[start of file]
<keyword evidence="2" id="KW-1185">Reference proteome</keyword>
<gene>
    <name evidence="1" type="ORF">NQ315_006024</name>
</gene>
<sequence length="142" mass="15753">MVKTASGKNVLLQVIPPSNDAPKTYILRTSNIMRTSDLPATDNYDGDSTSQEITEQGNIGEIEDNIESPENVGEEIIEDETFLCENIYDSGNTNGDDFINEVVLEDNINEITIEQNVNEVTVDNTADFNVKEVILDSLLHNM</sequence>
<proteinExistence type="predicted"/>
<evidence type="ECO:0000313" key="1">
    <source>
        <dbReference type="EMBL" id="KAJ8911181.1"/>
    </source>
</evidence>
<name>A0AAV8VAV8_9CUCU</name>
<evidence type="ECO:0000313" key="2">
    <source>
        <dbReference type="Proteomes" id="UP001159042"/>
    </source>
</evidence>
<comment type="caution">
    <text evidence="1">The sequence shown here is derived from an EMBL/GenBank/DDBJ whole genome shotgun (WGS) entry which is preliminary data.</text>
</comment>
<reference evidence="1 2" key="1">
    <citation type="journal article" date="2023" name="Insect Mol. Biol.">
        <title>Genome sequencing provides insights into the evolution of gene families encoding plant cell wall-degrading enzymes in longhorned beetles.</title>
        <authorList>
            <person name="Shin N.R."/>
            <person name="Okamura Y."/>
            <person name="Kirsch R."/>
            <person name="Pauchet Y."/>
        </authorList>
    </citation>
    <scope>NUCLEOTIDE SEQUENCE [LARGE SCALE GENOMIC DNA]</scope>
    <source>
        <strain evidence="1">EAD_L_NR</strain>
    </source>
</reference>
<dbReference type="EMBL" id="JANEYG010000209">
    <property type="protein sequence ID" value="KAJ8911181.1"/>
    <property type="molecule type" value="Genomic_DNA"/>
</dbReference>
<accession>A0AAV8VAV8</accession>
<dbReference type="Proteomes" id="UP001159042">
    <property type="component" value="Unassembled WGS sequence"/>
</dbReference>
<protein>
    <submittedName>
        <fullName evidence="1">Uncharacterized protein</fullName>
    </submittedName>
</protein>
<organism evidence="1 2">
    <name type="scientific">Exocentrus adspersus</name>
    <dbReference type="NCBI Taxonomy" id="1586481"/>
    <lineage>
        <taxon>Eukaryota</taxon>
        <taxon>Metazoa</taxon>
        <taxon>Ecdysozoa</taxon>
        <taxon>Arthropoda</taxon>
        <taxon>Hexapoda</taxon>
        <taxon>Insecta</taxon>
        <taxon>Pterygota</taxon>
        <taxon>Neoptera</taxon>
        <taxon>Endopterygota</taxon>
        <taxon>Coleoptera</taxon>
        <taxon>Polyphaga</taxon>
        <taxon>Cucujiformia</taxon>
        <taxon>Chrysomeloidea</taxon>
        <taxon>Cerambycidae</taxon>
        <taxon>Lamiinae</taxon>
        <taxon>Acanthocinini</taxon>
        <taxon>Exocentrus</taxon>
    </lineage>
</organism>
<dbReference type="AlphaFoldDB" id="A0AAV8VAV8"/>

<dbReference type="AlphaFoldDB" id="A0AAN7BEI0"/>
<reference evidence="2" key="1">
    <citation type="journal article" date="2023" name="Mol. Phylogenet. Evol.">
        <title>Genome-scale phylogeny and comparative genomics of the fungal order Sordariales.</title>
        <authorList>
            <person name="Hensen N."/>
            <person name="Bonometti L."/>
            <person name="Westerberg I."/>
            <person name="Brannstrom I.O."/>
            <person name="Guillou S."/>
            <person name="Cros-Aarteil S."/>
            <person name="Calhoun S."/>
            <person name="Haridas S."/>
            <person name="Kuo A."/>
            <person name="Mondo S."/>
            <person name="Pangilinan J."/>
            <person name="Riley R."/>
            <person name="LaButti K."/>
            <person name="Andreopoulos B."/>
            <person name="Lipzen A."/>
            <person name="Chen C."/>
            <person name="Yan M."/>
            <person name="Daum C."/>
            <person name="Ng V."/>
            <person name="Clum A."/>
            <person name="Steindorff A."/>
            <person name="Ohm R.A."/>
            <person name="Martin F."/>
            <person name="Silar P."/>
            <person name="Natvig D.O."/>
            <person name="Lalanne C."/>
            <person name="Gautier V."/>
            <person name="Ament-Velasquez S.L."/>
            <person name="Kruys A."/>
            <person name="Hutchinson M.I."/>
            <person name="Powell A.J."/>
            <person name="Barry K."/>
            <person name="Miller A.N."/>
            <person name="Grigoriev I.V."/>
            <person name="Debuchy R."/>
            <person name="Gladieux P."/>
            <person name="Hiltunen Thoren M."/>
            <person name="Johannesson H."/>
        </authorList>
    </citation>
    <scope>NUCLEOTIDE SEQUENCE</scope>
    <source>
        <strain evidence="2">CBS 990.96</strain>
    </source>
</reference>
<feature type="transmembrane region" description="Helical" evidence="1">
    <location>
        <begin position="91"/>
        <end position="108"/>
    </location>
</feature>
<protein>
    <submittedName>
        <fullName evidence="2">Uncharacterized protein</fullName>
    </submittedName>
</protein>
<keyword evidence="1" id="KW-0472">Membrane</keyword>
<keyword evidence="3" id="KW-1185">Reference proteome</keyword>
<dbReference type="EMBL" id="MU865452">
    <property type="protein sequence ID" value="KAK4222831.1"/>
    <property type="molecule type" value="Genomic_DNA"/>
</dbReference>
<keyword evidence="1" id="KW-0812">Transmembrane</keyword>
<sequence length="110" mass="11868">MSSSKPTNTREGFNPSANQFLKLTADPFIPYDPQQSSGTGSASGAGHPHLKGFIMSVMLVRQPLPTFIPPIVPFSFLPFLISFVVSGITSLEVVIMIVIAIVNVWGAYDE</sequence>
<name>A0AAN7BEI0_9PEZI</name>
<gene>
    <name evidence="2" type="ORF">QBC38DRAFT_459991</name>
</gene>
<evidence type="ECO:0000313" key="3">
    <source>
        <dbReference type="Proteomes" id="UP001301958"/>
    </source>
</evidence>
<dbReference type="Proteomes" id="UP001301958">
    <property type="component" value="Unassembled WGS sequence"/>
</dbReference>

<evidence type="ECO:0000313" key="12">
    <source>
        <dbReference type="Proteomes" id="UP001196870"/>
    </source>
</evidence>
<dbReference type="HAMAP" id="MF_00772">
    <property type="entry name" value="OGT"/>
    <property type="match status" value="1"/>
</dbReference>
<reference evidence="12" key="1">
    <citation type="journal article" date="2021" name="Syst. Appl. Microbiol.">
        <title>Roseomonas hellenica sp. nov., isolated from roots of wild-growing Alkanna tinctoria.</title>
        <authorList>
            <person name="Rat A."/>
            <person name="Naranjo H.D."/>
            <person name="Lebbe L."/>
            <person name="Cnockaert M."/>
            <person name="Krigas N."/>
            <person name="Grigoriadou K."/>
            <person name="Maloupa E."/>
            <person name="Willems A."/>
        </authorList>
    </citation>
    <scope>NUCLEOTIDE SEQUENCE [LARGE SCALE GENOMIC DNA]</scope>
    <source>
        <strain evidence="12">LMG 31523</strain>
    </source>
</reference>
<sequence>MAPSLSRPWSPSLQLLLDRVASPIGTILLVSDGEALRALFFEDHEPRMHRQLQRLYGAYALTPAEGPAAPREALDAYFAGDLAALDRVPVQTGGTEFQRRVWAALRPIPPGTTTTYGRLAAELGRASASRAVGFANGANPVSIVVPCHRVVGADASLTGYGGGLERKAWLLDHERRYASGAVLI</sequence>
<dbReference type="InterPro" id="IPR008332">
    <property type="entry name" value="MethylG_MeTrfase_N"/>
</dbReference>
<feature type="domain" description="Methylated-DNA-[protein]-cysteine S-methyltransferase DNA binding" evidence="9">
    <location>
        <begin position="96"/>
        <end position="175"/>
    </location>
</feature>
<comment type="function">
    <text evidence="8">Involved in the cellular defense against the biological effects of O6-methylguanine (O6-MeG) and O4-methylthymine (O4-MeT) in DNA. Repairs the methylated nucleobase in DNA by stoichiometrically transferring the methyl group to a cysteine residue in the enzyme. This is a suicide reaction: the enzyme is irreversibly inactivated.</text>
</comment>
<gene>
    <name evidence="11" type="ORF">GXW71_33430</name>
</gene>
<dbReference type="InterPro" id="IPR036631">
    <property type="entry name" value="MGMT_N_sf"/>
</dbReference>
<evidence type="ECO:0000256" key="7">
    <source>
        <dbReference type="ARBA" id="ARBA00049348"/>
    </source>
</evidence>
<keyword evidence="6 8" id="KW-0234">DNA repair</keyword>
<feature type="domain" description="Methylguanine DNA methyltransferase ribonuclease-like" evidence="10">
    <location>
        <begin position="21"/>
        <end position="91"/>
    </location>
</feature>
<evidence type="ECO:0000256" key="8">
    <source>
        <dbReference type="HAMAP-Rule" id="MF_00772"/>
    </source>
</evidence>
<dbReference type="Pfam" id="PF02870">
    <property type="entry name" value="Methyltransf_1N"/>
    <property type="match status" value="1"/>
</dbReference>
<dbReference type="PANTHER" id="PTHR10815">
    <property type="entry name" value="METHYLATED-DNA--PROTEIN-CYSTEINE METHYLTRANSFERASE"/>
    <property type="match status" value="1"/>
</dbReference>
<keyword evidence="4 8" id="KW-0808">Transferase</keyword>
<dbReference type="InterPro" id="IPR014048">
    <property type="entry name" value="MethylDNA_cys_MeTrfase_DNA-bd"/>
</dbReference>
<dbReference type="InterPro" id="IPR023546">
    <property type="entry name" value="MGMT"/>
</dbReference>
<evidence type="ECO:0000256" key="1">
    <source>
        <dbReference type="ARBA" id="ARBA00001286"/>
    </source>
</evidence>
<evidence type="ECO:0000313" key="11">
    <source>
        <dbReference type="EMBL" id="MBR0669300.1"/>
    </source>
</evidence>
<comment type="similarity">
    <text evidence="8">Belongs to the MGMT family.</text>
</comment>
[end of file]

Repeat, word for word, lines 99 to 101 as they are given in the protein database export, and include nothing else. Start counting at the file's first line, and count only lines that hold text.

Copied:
            <person name="Ohm R.A."/>
            <person name="Martin F."/>
            <person name="Silar P."/>